This is the minimum level of responsibility for an exporter. You agree only to make the goods available to the buyer at your plant or office. The buyer may even be responsible for loading the goods on a vehicle. The buyer bears all responsibility for taking the goods from that point.

FAS (free along side):
The exporter agrees to place goods on the dock, alongside a vessel. At this point, a seller’s obligations are met.

FOB (free on board):
The exporter agrees to place goods on board a vessel at the port of shipment specified in the sales contract. At this point, the risk of damage is transferred to the buyer at precisely the moment the goods pass over the ship’s rail.

Free Carrier (Port):
With multi-modal transport taking the same goods by sea, air and other modes, FOB principles (as above) again come into play. This time though, an exporter’s obligations are met when the goods are handed over to the carrier named by the buyer and cleared for export at the specified place or port.

Freight Forwarder:
A company handling all aspects of export shipping, including customs and export documentation. Sometimes, they can save you money by combining your shipment with others or using pre-booked carrier space.

Import Tariff:
A tax on imported goods by foreign governments.

INCO Terms:
The International Chamber of Commerce sets out the international rules for the interpretation of common trade terms, such as FOB.

Insurance Certificate:
Supplied by an exporter or freight forwarder to prove the goods to be exported are insured for transport.

Landed Cost:
The cost of the exported good at the foreign market’s port or point of entry, excluding foreign tariffs, taxes and other local costs.

Letter of Credit:
A common document in exporting. An instrument issued by a bank on behalf of an importer that guarantees an exporter payment for goods or services, provided the terms of the credit are met.

Letter of Credit (Confirmed):
In cases where the financial strength of the issuing bank or country is in doubt, the exporter may ask their own bank in Canada to provide an undertaking (i.e. to confirm) that the credit will be paid. The exporter is assured that the letter of credit will be paid by the confirming bank, even if the issuing bank cannot pay, provided the terms and conditions of the credit have been met.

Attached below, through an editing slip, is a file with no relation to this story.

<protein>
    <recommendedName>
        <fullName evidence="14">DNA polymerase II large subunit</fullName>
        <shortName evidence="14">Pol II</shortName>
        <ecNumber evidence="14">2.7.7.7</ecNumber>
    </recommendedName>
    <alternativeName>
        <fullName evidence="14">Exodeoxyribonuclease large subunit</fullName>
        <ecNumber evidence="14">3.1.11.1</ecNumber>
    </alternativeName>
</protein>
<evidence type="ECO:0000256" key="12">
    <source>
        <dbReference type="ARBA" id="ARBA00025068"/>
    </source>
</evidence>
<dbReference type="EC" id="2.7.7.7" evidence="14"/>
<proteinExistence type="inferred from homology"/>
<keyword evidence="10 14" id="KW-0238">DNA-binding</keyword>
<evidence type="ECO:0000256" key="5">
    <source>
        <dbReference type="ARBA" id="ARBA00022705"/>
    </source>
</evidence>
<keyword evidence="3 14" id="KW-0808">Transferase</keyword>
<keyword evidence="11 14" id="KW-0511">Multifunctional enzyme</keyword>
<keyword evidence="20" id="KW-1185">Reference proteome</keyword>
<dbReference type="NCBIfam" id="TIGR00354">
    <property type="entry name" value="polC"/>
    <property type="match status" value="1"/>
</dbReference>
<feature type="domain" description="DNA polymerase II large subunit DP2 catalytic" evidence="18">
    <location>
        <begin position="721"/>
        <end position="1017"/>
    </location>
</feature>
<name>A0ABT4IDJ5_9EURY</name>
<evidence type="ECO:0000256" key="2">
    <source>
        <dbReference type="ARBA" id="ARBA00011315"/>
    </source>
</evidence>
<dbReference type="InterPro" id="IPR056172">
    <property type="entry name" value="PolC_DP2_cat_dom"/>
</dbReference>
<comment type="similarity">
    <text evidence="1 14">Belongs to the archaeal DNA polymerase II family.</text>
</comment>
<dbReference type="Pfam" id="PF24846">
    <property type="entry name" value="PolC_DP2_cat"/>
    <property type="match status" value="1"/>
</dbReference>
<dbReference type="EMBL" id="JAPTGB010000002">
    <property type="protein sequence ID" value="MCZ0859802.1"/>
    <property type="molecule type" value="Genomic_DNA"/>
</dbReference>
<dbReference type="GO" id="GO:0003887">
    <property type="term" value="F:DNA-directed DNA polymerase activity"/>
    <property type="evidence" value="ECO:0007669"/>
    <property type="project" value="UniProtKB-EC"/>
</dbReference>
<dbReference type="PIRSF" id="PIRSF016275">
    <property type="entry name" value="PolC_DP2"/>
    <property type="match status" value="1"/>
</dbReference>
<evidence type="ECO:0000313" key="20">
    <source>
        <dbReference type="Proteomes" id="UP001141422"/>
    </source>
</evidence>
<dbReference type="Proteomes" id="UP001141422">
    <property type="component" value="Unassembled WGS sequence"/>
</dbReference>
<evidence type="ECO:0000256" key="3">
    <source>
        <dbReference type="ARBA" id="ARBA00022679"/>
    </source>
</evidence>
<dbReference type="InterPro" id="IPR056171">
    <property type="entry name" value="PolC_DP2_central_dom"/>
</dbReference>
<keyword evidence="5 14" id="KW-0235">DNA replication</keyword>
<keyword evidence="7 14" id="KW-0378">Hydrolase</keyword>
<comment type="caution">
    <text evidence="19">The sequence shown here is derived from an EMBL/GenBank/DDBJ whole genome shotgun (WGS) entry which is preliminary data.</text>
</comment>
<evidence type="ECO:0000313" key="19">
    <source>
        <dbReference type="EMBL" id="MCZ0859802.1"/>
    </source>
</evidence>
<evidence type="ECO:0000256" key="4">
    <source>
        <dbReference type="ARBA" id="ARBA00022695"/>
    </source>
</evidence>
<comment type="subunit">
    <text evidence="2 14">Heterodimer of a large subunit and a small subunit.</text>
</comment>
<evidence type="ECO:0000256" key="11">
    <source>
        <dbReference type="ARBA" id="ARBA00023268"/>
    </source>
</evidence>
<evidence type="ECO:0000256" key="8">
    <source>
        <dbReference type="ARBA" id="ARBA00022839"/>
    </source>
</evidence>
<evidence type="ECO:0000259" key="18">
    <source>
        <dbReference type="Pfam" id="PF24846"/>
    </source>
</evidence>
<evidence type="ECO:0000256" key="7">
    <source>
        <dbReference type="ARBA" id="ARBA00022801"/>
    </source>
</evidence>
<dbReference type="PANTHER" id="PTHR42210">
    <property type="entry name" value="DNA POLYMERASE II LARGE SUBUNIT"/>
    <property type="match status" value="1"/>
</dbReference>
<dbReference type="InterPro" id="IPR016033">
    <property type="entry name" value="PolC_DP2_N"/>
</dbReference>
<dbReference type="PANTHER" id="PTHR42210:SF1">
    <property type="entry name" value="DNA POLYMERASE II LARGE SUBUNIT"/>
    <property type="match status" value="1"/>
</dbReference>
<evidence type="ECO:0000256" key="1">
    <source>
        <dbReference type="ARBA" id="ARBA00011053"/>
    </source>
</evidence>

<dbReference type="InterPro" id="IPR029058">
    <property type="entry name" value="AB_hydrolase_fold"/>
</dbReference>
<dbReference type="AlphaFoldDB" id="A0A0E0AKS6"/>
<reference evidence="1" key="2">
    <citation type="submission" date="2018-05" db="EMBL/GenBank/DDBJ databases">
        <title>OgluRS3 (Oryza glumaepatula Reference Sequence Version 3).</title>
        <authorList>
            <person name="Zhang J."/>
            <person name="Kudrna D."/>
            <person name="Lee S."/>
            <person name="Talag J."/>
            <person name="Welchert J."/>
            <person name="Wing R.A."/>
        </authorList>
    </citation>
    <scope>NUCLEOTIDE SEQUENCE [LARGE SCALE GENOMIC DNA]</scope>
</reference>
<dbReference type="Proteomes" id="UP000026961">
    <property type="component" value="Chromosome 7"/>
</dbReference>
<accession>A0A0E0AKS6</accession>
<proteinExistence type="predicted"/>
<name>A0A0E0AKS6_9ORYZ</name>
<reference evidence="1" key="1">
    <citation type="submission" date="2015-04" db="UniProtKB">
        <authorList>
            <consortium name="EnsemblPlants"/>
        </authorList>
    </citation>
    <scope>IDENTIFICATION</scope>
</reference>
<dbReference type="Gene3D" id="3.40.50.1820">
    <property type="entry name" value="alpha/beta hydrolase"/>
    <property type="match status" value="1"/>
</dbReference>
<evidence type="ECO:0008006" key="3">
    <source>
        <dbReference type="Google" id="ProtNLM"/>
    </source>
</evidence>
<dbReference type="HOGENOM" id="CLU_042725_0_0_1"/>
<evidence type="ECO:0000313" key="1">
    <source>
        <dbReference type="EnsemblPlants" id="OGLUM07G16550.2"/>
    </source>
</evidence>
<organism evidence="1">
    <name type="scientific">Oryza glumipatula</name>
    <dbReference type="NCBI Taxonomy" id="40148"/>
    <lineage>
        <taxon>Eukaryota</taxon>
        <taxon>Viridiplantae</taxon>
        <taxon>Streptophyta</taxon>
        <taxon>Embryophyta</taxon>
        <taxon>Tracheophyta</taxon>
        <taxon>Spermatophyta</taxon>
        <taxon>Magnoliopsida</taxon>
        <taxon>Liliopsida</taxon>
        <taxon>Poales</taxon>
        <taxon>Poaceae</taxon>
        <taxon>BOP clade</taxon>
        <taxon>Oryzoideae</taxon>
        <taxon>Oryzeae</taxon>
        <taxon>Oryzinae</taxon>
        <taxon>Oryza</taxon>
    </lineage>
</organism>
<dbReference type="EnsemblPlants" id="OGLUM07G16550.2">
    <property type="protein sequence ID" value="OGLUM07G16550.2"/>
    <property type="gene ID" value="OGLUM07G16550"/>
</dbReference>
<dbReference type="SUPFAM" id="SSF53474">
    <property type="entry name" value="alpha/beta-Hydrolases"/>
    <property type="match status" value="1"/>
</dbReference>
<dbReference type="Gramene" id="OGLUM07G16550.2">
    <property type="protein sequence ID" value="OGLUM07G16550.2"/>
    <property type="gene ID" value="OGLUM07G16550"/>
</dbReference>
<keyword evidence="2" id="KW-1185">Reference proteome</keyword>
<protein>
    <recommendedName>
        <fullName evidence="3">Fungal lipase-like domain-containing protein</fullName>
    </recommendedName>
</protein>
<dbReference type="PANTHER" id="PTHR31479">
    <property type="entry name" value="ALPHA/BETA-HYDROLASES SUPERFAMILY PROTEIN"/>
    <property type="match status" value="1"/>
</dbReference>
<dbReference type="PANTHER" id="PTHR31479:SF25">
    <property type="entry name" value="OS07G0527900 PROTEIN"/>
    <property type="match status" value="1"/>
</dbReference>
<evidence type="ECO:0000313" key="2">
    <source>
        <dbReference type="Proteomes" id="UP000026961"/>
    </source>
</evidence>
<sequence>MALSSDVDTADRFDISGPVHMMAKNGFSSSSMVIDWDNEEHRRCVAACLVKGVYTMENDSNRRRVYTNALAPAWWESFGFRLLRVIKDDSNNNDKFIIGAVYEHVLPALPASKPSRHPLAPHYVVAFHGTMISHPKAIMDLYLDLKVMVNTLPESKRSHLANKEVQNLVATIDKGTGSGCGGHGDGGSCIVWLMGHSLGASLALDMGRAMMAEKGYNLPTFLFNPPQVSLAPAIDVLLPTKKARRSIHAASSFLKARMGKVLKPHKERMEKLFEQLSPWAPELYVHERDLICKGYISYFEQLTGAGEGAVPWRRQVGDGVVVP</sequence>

Letter of Credit (Irrevocable):
A financial institution agrees to pay an exporter once all terms and conditions of the transaction are met. Since it is irrevocable, no terms or conditions can be modified without consent of all parties, including the exporter. Revocable letters of credit are not common and should not be accepted by an exporter.

Open Account:
Goods are shipped to a buyer before the Canadian exporter receives payment. This is most common for Canadian exporters selling into the U.S. To reduce the risk in this, some banks will buy accounts receivable from exporters.

Packing List:
An important document in exporting, which shows the quantity and type of merchandise being shipped.

Performance Bond:
If a foreign contract is awarded, a performance bond may be required of an exporter. Your financial institution or the Export Development Corporation can often assist in financing these bonds.

Pro Forma Invoice:
An advance invoice prepared by an exporter before shipping, setting out the goods to be sent, their value and other details.

Trading House:
A company specializing in exporting and importing goods of other companies. A trading house can act as an agent to find foreign buyers on a commission basis or can act as a reseller.

Warehouse Receipt:
Document identifying goods shipped to a warehouse. A “non-negotiable warehouse receipt” sets out specifically who may take the goods, while a “negotiable receipt” allows goods to be released to the bearer of the document.